You’re probably thinking, “There’s no right or wrong way to go about patting the dog. I’ve been petting dogs my whole life!” Well, yes, maybe you have been sharing the love with every canine that crosses your path, so you have experience. And yes, dogs are far less picky than cats when it comes to being pet the right way. However, there are some instances where patting the dog can cause them stress or anxiety—which could lead to a trip to the vet.
Since you want to make sure your furry friend is happy and relaxed, learning the right way to pet a dog is important.
Everything You Need to Know About Patting a Dog
There are many ways to go about patting the dog, but if you want the best experience for you both, you have to follow some rules. The first rule when petting a dog is only initiating contact if they come to you first. Far too often, humans take liberties with animals, not realizing that sometimes a touch is unwelcome and stressful. Since you want your dog to trust you, you need to show them that you can be patient and, yes, trustworthy.
Dogs also have individual likes and dislikes. Some dogs prefer a good chin scratch, while others might like a nice pat at the base of the tail. When initiating a petting session with any dog, look for context clues for what they like best. Few places on a dog are off limits right away, though the safest spots are always on the head, under the chin, the chest, and back.
Keep in mind that if docile dogs become snappish when you pet them, it could be a sign of injury or illness. Take the dog to the veterinarian immediately for diagnosis. Some ailments that cause sensitivity to touch include ear infections, nail discomfort, and arthritic pain in the hips and back.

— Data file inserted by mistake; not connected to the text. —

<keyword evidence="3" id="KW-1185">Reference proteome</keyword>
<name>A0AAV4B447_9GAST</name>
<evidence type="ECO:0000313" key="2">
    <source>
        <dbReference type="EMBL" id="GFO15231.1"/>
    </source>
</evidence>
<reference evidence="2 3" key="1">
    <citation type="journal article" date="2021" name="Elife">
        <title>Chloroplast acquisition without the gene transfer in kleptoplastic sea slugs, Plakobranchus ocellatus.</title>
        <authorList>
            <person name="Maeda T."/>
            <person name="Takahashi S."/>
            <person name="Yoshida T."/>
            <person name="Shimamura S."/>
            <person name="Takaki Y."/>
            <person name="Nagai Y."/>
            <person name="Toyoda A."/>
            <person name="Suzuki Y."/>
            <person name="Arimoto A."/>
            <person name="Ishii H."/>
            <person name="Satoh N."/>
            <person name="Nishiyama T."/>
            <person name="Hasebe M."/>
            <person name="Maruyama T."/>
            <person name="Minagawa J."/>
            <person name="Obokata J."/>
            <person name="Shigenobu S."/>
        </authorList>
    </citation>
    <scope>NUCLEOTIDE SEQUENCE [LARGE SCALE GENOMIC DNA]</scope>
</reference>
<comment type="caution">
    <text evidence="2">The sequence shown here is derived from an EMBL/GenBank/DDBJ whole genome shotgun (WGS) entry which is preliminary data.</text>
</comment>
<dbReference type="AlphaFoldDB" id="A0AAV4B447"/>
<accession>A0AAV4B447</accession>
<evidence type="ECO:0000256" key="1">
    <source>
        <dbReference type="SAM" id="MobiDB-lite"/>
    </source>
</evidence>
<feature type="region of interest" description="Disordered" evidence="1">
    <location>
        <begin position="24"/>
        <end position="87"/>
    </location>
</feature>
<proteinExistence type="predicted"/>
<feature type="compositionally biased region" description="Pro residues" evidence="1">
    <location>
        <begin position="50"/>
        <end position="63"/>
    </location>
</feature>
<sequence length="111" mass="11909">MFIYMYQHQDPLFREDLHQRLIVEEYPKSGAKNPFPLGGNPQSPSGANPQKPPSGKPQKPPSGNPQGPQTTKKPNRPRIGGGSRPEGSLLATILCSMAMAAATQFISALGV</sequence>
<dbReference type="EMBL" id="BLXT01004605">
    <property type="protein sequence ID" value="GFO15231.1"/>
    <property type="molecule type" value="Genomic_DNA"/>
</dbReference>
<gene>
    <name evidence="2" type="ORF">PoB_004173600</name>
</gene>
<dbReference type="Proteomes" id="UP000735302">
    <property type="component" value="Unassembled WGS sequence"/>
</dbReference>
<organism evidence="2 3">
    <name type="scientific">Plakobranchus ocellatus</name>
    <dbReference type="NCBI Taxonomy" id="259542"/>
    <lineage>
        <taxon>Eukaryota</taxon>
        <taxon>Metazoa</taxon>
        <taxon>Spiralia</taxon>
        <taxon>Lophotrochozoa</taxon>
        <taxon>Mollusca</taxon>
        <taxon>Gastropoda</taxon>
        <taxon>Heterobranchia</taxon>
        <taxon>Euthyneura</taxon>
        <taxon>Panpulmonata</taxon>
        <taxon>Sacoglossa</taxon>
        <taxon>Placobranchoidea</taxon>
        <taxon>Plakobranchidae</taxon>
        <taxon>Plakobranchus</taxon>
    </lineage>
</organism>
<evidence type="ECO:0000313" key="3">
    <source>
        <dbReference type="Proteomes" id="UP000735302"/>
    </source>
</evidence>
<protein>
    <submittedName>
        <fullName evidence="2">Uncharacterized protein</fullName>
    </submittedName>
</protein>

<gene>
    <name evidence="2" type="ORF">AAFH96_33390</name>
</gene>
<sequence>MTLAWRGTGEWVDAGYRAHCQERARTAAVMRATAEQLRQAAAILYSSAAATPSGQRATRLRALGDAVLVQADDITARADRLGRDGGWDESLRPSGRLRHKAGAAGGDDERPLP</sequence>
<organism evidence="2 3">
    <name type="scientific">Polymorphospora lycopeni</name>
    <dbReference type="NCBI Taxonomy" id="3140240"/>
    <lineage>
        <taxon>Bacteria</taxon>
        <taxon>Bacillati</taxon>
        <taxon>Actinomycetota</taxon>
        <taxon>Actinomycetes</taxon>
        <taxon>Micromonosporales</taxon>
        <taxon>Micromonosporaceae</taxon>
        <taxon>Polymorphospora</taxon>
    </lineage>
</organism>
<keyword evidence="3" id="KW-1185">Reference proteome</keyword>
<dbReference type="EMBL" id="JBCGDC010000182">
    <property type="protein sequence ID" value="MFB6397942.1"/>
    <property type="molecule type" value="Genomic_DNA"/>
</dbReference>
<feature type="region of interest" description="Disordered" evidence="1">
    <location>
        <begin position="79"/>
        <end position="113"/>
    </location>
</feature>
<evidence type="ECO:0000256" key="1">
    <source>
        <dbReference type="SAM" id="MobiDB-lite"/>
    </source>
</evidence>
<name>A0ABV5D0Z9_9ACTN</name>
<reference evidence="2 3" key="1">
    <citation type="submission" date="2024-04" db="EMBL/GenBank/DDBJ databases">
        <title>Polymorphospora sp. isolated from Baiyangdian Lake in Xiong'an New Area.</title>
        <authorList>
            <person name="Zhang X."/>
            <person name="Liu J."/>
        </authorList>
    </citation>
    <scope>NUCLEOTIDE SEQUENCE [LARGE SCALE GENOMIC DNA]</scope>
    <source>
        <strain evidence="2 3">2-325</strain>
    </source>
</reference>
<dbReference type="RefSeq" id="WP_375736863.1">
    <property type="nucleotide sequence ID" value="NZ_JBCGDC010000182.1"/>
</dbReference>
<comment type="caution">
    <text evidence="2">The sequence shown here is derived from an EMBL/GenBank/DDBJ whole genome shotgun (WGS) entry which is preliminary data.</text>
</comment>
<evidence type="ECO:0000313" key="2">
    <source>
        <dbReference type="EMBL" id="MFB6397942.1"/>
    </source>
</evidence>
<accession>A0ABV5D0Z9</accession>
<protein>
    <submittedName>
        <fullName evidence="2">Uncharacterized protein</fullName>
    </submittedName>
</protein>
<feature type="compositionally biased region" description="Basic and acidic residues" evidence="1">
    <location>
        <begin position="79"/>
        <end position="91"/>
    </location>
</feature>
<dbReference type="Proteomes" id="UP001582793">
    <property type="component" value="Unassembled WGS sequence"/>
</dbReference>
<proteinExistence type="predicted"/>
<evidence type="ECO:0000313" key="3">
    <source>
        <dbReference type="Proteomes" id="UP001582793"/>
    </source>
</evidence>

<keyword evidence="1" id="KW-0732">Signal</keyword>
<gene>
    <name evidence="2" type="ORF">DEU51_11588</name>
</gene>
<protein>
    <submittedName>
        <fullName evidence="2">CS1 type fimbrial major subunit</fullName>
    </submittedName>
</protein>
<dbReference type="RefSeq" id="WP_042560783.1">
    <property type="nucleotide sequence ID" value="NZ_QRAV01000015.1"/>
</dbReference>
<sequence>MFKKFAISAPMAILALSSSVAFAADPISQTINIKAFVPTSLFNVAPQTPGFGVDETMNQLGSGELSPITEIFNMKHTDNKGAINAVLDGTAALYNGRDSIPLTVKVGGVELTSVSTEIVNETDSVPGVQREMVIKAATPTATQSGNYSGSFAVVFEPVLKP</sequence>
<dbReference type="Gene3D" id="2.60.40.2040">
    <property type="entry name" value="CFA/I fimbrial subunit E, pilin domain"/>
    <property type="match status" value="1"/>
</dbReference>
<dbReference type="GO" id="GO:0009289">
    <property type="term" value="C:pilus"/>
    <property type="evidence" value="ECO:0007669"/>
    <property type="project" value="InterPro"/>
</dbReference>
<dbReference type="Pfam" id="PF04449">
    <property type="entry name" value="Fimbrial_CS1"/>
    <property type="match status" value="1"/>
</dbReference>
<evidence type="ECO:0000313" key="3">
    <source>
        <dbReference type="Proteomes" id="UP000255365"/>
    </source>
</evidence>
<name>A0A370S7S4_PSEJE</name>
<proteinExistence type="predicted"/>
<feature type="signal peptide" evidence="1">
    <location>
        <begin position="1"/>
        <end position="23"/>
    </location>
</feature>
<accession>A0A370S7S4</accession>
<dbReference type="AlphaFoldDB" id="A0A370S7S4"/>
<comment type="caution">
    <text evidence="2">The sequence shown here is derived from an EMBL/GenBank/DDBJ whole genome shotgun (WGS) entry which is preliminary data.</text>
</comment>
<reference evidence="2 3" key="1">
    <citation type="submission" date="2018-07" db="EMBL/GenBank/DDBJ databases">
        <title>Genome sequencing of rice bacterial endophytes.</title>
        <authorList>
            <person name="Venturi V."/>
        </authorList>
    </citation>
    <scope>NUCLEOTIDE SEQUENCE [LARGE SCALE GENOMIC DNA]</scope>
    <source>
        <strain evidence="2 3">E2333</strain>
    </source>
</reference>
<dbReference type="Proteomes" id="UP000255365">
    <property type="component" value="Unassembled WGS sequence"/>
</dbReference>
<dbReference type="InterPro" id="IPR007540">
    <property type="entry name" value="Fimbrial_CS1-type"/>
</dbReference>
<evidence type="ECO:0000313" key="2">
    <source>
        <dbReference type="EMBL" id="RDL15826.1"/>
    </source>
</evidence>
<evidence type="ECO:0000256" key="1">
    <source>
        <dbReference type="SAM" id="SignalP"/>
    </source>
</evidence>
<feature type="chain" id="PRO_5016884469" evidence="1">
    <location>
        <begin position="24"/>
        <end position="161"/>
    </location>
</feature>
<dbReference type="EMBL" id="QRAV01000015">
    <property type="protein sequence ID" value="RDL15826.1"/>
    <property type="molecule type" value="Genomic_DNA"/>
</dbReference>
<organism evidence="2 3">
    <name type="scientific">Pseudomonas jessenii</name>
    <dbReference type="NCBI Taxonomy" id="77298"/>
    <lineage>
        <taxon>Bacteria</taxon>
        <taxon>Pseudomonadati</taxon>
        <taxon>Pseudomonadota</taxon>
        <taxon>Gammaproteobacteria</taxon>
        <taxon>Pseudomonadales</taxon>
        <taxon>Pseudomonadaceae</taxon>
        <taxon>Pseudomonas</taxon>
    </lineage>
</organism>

Do Dogs Like To Be Petted?
Yes, dogs like to be pet—as long as it’s done the right way.
Touch is something that all creatures crave, because it’s such a special way to show you care. Touch also releases oxytocin, the bonding hormone.
For both humans and dogs, touch soothes anxiety, lowers heart rate and blood pressure, and promotes a feeling of comfort. However, you need to know how to approach a dog correctly and pet them so they don’t feel threatened.
Have You Been Petting Your Dog Wrong Your Whole Life?
So now that you know that trust must be established prior to petting a dog, you might have inkling that you’ve been going about patting the dog wrong this whole time. Any dog you approach, be it a dog you’ve seen dozens of times or a stray out in the forest, you have to avoid looking threatening. You shouldn’t make the first move, and you need to be cautious.
Proper greetings are a must, as is using pets the right way.
Petting, interestingly, can be used in lieu of verbal affirmations when training your dog. That’s how important touch is to dogs. In fact, studies have found that dogs even prefer pets over “good boy” and consider it a reward for good behavior. For example, if your dog remains at your side when guests arrive instead of jumping around, give them a pet to show them that they’re behaving well.